“Investment strategies for SFR are diversifying as different sources of capital, from institutional investors to private equity-backed players, seek to establish their niches and capitalise on this burgeoning sub-sector,” Savills Director, Residential Investment Research & Strategy Jacqui Daly said in a single-family housing report released last month. “Funding models are becoming increasingly sophisticated, ranging from funding requirements for fully bespoke and future-proofed schemes, through to bulk transactions for short-term income-producing portfolios.”

Colliers' Gorman said that although the market will continue to grow in 2024, the profile of the buyers and sellers will evolve as housebuilders consolidate their estates and either exit or develop the SFR component of their business strategies.

“Right now, some of the product available has come from housebuilders who are apprehensive about holding too much stock given the economic climate, and that part of the business is to some extent discount-driven,” he said. “So 12 months from now, it’s likely that those players will have consolidated and will largely be out of the market and focused on their build-to-sell businesses. For others, it will become a more integral part of their longer-term strategy.”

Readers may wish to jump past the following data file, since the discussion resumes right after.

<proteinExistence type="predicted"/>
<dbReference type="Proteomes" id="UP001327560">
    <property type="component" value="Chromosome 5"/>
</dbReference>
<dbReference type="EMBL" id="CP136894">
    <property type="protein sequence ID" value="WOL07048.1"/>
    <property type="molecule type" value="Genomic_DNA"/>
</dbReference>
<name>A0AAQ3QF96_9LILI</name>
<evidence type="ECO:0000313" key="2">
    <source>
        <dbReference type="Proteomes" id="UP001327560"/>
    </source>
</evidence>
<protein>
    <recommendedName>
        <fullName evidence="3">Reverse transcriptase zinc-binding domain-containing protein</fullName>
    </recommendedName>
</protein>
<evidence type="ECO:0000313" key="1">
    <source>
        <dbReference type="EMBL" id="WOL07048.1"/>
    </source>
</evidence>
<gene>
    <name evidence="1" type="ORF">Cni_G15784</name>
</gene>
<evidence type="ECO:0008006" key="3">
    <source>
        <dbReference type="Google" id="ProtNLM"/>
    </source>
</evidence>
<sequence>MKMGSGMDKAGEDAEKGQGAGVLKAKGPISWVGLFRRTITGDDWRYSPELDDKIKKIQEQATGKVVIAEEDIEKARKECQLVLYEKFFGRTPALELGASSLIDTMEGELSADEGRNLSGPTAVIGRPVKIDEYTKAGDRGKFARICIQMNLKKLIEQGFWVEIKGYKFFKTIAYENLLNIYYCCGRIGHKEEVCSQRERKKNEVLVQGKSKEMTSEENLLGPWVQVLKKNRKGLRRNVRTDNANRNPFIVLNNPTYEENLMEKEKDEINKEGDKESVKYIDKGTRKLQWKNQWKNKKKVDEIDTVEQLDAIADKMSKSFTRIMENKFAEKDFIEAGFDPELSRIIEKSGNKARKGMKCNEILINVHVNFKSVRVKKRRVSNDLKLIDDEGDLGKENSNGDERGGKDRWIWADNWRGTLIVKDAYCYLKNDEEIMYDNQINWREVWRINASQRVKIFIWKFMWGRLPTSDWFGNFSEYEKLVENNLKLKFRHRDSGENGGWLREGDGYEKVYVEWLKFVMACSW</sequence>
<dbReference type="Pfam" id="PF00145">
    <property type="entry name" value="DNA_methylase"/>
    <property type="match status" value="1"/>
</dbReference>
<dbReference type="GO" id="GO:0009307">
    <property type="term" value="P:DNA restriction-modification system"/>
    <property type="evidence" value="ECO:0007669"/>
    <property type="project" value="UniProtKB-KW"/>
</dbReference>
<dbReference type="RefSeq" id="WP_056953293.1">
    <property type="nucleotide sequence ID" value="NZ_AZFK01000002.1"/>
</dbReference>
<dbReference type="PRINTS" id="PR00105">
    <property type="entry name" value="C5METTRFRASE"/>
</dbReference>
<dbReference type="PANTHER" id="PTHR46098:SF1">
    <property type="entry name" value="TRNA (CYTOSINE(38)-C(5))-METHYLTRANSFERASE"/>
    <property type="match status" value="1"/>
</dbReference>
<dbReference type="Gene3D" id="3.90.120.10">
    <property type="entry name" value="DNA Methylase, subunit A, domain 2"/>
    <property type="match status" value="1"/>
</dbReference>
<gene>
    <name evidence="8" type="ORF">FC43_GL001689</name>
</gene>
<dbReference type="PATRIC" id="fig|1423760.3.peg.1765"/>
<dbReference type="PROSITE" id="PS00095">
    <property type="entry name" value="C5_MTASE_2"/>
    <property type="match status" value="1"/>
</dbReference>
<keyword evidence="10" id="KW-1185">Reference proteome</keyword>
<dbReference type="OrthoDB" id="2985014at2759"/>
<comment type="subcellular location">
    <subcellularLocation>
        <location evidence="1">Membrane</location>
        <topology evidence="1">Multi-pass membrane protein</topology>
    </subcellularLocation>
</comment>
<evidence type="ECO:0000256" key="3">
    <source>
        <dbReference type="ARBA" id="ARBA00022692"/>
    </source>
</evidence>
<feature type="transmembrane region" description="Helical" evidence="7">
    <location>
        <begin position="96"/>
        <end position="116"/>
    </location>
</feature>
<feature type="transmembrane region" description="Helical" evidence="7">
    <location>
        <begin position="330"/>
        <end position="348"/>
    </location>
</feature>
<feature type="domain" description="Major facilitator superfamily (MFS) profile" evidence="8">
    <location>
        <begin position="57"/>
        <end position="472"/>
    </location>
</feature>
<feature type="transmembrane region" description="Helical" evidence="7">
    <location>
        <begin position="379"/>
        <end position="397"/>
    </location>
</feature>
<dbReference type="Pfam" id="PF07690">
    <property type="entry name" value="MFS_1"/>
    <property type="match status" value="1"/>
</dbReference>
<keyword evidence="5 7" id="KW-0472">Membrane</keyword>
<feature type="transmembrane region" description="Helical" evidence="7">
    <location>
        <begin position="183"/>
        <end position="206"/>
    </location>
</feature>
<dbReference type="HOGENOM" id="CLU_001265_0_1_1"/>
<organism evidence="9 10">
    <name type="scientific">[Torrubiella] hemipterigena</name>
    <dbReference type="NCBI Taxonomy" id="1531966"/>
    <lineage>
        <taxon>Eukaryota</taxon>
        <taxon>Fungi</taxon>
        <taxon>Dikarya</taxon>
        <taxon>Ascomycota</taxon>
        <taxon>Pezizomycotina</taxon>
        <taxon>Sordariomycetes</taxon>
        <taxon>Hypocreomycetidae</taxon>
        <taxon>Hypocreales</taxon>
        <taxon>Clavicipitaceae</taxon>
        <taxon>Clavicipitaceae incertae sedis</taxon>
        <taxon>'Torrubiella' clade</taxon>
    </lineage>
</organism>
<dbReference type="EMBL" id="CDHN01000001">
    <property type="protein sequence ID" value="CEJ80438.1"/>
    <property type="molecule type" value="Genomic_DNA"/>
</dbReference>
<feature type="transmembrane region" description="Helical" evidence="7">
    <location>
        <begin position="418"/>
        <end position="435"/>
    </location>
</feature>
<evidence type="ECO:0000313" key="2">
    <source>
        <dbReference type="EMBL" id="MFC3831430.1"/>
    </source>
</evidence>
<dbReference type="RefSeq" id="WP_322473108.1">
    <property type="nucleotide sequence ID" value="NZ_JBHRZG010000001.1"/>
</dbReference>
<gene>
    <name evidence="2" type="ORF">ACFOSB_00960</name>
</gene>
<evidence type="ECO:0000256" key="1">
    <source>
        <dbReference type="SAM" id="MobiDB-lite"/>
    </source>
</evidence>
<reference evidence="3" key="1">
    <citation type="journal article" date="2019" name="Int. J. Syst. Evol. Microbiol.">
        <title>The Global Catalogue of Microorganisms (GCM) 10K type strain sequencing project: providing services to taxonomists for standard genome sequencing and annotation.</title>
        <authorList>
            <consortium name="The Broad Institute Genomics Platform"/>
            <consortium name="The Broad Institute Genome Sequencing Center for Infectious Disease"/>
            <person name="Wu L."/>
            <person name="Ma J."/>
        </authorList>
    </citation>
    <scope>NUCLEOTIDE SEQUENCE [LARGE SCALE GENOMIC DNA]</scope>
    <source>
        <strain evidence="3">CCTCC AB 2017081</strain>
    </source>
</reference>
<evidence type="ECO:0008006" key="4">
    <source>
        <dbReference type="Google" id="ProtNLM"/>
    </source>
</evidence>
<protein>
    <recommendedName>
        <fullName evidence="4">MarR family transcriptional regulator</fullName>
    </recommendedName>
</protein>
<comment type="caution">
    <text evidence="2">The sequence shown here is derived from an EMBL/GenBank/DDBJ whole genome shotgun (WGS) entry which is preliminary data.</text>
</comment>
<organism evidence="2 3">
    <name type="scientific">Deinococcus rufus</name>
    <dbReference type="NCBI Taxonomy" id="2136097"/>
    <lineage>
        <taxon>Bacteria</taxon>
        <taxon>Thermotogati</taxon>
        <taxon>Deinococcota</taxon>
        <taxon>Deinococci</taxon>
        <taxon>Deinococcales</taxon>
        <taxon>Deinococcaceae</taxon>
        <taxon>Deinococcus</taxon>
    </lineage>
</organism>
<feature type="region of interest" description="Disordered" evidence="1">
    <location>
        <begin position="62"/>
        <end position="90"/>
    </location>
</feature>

Gorman said the SFR sector offers opportunities for larger regional and smaller housebuilders to grow and to spread their risk by operating multiple business strands on the same site, especially given the strong occupational market.